- Pile on the streusel! – It may seem like you are putting a lot of streusel on the muffins, but it bakes down quite a bit, and we want to make sure we have a good ratio of streusel to muffin in the end!
- Start the oven temperature hot – Starting with a hot ovens sets off a rapid rise in the batter. Steam is quickly produced which gives the muffins rise, and the leavening agents to start working immediately. Both result in the classic ‘muffin top’. Then we turn it down after a few minutes to allow the muffins to cook evenly and thoroughly.
Common Questions For Making Apple Pumpkin Streusel Muffins
I have not tested a larger batch, and I can’t say for certain how they would turn out.
Any apple you like to eat is my recommendation. I like Honeycrisp because they have a sweet and tart balance, and they retain texture when baked.
You don’t have to peel the apple. In fact, this is entirely up to you and your preference on how you like your baked apples. I like to keep the skin on for texture.
Starting with a hot ovens sets off a rapid rise in the batter. Steam is quickly produced which gives the muffins rise, and the leavening agents to start working immediately. Both result in the classic ‘muffin top’. Then we turn it down after a few minutes to allow the muffins to cook evenly and thoroughly.
Keep in mind there is butter in the streusel. Don’t be alarmed if you see a little melted butter on the outside of your muffin liners.
A few recommendations on what you can make with the leftover egg white: Gluten Free Sugar Cookies, Toasted Coconut Macaroons, Marshmallow Meringue Frosting, or Almond Flour and Maple Cookies.
The muffins should stay tender and moist for a couple of days covered at room temperature. Beyond that, they will likely start to dry out.
Good observation! I was determined to get the recipe down to 4 muffins from 5. Additionally, the texture and flavor have been improved with the addition of sour cream and apple juice.
More Fall Apple and Pumpkin Recipes
- Easy Apple Biscoff Crisp
- Cinnamon Swirl Pumpkin Bread Minis
- Soft Apple Cookies With Caramel Icing
- Pumpkin Spice Sugar Cookies with Maple Icing
- Pumpkin Cupcakes with Whipped Ganache Frosting
- Baked Pumpkin Spice Donuts
Apple Pumpkin Streusel Muffins
- 1 – Muffin/Cupcake Pan
- 1/2 cup fresh apple, cut into small cubes (I used a Honeycrisp apple. Dice about 1 and 1/2 tablespoons smaller to reserve for the topping)
- 1 and 1/2 tablespoons full fat sour cream, room temperature
- 1/4 cup, plus 1 tablespoon pure canned pumpkin
- 1 tablespoon apple juice (or orange juice or water)
- 3 tablespoons granulated sugar
- 2 tablespoons light brown sugar
- 1 large egg yolk, room temperature
- 1/2 teaspoon vanilla extract
- 1/2 cup, plus 1 tablespoon all-purpose flour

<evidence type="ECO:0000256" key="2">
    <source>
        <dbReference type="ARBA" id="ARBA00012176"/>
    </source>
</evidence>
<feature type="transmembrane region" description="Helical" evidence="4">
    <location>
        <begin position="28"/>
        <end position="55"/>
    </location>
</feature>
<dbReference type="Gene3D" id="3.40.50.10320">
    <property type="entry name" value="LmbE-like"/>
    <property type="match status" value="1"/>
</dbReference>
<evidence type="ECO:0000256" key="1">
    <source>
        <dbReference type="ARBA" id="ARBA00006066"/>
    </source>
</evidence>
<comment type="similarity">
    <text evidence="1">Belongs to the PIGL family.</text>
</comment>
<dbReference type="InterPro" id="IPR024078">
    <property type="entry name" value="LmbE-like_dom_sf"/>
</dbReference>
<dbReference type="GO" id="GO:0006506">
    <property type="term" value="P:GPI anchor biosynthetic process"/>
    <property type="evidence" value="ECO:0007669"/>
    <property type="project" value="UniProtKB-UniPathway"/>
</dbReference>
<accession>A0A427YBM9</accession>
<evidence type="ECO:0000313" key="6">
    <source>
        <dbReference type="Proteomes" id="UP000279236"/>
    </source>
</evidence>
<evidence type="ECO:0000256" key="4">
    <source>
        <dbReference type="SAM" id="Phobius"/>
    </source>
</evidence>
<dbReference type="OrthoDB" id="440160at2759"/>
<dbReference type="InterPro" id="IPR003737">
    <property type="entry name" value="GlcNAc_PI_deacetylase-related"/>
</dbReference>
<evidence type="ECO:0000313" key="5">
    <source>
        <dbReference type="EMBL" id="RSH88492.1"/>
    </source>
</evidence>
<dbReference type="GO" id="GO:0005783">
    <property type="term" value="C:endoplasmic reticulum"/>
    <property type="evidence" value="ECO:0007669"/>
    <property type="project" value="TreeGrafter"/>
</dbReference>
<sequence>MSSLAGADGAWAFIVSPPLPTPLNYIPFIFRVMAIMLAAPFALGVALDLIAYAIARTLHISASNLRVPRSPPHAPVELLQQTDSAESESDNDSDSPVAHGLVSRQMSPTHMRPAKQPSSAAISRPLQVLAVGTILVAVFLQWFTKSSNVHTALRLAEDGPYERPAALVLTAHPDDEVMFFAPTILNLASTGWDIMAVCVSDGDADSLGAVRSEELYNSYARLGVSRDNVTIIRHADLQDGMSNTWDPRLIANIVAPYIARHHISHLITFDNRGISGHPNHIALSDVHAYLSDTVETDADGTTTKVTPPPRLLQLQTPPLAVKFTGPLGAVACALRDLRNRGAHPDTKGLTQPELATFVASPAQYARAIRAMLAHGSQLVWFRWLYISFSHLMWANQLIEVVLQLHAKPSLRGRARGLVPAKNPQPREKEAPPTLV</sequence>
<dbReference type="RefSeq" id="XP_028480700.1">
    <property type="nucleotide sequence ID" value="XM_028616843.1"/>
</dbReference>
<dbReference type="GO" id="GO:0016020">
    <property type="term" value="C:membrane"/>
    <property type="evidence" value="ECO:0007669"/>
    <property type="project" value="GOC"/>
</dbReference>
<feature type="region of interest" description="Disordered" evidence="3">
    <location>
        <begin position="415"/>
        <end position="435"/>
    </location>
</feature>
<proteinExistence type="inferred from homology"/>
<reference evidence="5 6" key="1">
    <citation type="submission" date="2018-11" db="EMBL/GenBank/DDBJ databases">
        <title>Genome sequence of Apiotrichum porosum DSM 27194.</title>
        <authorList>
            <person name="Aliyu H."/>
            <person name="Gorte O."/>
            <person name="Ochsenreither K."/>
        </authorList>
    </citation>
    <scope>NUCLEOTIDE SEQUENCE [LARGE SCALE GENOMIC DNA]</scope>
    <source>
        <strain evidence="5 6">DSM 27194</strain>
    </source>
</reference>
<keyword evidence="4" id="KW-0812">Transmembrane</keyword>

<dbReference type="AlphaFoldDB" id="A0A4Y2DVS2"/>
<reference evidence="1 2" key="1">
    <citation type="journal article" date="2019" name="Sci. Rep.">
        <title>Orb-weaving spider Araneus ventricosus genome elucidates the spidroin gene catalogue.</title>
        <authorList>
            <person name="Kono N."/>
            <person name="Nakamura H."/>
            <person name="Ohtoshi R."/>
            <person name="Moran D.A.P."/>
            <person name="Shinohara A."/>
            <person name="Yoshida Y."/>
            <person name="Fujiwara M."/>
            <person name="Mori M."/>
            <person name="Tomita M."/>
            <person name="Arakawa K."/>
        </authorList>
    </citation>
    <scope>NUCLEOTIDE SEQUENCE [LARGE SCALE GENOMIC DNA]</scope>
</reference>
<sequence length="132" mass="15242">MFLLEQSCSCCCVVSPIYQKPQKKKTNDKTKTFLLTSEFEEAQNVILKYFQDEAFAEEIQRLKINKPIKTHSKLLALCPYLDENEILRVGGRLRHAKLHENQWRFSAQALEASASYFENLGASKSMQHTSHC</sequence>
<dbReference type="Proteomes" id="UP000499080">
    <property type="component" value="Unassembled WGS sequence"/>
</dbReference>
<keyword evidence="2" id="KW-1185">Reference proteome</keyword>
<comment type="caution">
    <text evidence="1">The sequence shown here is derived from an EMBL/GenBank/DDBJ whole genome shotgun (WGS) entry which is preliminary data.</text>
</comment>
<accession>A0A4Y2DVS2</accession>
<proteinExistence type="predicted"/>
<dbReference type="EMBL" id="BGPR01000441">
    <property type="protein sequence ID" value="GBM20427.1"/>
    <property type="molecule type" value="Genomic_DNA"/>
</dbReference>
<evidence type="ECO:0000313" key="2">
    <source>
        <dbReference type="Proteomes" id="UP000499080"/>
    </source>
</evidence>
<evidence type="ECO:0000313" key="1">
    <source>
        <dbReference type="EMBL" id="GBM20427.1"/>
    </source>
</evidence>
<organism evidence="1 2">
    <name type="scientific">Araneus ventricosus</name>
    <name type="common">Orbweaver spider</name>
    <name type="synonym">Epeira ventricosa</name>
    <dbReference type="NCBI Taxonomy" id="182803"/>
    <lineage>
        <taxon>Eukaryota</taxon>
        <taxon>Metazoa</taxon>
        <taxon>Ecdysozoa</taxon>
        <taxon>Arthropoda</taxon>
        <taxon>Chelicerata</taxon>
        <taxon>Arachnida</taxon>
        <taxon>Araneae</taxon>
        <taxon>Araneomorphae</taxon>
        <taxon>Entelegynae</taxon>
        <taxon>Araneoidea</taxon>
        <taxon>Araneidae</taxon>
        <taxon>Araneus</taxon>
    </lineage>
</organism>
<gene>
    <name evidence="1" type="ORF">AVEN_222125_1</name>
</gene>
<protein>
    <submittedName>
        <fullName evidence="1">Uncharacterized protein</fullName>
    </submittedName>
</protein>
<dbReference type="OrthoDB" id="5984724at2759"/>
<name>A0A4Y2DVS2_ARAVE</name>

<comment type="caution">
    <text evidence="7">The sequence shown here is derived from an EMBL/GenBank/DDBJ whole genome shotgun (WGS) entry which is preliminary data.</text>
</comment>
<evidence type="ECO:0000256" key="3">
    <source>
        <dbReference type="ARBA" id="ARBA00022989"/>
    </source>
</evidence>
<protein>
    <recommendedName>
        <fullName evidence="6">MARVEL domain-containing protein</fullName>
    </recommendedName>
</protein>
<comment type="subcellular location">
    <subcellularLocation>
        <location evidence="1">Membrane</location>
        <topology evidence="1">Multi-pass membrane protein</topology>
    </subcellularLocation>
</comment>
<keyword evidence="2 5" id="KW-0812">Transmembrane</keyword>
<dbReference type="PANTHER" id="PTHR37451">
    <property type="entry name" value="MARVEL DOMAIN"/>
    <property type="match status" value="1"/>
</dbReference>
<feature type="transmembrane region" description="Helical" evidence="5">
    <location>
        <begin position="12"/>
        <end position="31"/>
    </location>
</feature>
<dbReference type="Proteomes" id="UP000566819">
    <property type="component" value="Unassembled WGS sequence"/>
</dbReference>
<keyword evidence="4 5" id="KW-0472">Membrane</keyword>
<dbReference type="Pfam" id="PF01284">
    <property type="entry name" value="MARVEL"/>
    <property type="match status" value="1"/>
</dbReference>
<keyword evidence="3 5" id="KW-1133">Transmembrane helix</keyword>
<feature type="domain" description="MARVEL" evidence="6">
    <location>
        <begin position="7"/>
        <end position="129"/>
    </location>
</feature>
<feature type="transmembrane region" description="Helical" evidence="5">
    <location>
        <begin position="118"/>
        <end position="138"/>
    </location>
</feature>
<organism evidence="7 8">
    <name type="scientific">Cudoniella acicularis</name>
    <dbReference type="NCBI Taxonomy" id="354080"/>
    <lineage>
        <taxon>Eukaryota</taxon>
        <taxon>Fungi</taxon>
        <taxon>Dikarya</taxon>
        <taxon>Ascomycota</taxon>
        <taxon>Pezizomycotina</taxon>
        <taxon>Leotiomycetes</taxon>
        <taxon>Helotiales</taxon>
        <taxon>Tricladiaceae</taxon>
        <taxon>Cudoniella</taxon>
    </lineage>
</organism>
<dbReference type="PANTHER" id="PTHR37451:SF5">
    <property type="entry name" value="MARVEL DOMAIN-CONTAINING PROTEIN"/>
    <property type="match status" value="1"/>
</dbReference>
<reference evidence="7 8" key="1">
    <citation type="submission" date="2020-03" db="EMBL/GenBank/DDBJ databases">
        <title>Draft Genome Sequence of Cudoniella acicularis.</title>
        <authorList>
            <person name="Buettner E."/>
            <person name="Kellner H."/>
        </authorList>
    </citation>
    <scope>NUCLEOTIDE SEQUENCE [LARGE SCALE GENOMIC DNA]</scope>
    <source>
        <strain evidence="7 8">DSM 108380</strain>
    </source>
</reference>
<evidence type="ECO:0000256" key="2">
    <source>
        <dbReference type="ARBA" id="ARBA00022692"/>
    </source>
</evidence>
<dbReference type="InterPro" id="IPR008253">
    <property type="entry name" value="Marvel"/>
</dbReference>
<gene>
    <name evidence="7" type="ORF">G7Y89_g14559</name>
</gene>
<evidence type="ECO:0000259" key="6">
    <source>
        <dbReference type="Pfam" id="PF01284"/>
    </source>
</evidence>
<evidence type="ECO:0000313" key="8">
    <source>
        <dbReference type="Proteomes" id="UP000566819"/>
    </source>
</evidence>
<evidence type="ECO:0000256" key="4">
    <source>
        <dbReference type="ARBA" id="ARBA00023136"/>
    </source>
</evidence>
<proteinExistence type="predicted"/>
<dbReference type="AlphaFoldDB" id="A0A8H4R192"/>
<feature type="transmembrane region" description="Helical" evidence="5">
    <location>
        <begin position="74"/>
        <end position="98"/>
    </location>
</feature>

- 1/4 teaspoon baking soda
- 3/4 teaspoon pumpkin pie spice
- 1/8 teaspoon salt
- 3 tablespoons all-purpose flour
- 1 and 1/2 tablespoons unsalted butter, cold and cut into cubes
- 1 and 1/2 tablespoons light brown sugar
- 2 teaspoons granulated sugar
- 1/4 teaspoon ground cinnamon (or pumpkin pie spice)
- pinch salt
- 1 and 1/2 tablespoons diced apples (reserved from above)
- In a small mixing bowl, add the flour, butter, both sugars, salt, and ground cinnamon. 'Cut' the butter into the flour using a fork or your fingers, until you have small pea size pieces of streusel. Stir in the reserved diced apples. Tip – With this amount of streusel, it is easier to use your fingers to mix the streusel.
- Refrigerate the streusel topping until ready to use.
- Preheat oven to 425F degrees and adjust oven rack to the middle position. Line the muffin/cupcake pan with 4 muffin liners.
- In a medium mixing bowl add the sour cream, pumpkin, juice (or water), both sugars, egg yolk, and vanilla extract. Mix (with a fork) until combined and smooth. Stir in the remaining apple cubes.
- In a small mixing bowl, whisk together the flour, baking soda, salt, and pumpkin pie spice. Sprinkle the dry ingredients over the wet ingredients. Using a spatula, fold the dry ingredients into the batter just until no dry streaks remain. Do Not Overmix The Batter – Otherwise the muffins will turn out dense and chewy.
- Evenly scoop the batter into the prepared muffin liners. Top each muffin with equal portions of the streusel topping. Tip – Using a cookie scoop to equally portion the batter into the muffin cups makes it much easier!
- Bake at 425F degrees for 5 minutes. The quick time at high heat makes the muffin tops puff up. Then reduce the heat to 350F degrees and bake for an additional 10 to 11 minutes, or until a toothpick inserted in the middle comes out mostly clean.
- Cool the muffins in the pan set on a wire cooling rack for 10 minutes, then transfer the muffins to the wire rack to cool completely. Enjoy!
- Pumpkin – Depending on the brand, canned pumpkin can have different names, but is the same thing: Pumpkin Puree, Pure Pumpkin, 100% Pumpkin, Organic Pure Pumpkin. Just be sure it is not Pumpkin Pie Filling.
- Small Batch Size Baking Equipment – Check out my Resources page for baking tools that are helpful when making small batch recipes. For example – odd size measuring spoons, and ‘shot glass’ mini liquid measuring cups.